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by margaret Berroth (no login)
I am a Labor and Delivery nurse and have been for over 20 yrs. In the year 1989 I had a tubal ligation after my third child which was unexpected. My husband my "scared to have a Vas," so I took this option. My husband had severe hypertension and I did not feel I could raise more children alone. My husband passed away thjis past January at age 41.
Before the BTL I investigated the procedure AND found in the literature a suggestion that some women report a increase in menstrual bleeding. This was all I could find. So the risk was accept. to me
Since the BTL I have had worsening midcycle pain each month that is not typical of mittelschmertz and a pain scale of 6-9/10. Pain is mostly right sided. Each month I almost go to the ER for the pain, but, it lessens and I am then uncomfortable for over a week after.
My periods have gotten heavy with strand clots and increased back and abdominal pain as well as intravaginal pain, pressure, groin aches.
This month I hemorrhaged. I am told I have probable adenomyosis and my uterus is mildly enlarged and globular.
I do not want a hyst because I feel I will have worse stress incontinence and worsening rectocele.
I am gravely concerned that I will loose the ability to have vaginal orgasm if the uterus is removed. The literature I have read about this really makes me afraid. Once the uterus is gone, you cannot right these consequences.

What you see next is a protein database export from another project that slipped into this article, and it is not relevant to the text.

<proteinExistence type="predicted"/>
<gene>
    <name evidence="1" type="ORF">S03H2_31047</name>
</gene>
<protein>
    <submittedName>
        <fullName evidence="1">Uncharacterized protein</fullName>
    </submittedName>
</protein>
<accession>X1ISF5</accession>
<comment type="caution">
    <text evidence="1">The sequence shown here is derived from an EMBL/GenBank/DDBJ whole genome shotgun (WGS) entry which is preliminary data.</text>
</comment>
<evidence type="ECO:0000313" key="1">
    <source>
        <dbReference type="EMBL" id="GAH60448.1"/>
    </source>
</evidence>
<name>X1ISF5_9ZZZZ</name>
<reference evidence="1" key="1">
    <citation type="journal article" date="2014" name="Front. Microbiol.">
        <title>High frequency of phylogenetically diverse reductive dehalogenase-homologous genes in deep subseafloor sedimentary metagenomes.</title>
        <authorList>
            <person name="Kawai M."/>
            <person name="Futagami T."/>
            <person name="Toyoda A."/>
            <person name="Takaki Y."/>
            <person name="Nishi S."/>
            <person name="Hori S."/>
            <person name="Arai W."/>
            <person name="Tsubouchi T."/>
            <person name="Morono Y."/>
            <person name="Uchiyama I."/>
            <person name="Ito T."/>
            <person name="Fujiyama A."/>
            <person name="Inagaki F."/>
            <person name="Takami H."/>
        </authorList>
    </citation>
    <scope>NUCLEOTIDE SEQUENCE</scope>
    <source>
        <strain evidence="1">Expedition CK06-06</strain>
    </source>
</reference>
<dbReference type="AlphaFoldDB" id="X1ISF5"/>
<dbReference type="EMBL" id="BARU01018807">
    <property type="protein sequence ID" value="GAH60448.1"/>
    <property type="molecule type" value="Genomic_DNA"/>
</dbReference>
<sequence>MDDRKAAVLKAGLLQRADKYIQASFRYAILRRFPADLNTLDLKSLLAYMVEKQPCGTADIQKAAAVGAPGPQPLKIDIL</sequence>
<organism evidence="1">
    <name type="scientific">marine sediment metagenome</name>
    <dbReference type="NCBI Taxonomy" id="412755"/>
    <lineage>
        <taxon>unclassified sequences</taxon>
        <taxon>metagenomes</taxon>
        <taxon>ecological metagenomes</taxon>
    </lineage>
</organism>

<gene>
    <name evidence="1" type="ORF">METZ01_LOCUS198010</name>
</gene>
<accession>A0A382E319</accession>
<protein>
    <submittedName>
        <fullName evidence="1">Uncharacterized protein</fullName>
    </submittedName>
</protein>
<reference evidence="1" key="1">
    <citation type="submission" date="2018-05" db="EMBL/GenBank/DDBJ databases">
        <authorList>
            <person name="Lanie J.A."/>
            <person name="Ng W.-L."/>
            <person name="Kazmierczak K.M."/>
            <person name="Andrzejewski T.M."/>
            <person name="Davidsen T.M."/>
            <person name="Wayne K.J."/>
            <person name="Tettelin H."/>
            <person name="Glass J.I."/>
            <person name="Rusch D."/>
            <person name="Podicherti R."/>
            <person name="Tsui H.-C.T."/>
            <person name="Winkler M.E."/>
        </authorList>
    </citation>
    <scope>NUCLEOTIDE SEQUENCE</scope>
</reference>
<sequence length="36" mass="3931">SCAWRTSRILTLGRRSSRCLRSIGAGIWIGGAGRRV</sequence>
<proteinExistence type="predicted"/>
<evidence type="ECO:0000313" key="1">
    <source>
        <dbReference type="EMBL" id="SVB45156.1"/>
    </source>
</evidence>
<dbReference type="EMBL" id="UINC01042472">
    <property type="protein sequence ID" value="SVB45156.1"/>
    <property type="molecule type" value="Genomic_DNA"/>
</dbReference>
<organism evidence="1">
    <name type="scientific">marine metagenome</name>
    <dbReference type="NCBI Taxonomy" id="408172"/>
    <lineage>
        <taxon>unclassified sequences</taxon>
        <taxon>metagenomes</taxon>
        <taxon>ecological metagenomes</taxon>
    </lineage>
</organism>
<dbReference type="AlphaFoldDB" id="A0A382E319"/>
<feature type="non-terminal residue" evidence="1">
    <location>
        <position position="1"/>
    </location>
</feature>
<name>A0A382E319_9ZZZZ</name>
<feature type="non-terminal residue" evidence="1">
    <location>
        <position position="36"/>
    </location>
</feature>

I have decided that ablation looks like the best choice for me unless you have other suggestions.
And YES I would be willing to be in your study and would like to know more about it.
You know, I did trust my MD who did the tubal. I do not feel he was dishonest in any way. There was just nothing in the literature to suggest the problems I have had since the tubal. Hence there was little in the literature to educate him as well.
Unfortunately, until we get some hard scientific evidence borne out by valid research on this problem, BLTL will continue to be done in high numbers on women unsuspecting the potential complications arising from the procedure.
Anecdote counts for nothing in medicine unfortunately
Posted on Dec 30, 1998, 1:40 PM from IP address 0.0.0.0
CPTwomen members have testified in front of the IL and CA Court, the IL Gov. Task Force, the Sunset Review Committee, (Senator Liz Figueroa), NOW, and more. What occurred has been made a matter of public record. The CPTwomen are making public the issues which millions of other women have faced in silence. Issues such as women are not informed at the time of their tubal ligation that there is a risk of hormonal imbalance occurring. For the CPTwomen to continue its mission to move this issue to the forefront of government, we must ask for a small contribution/subscription fee from all those who wish to communicate with us and participate at the Coalition's Bulletin Board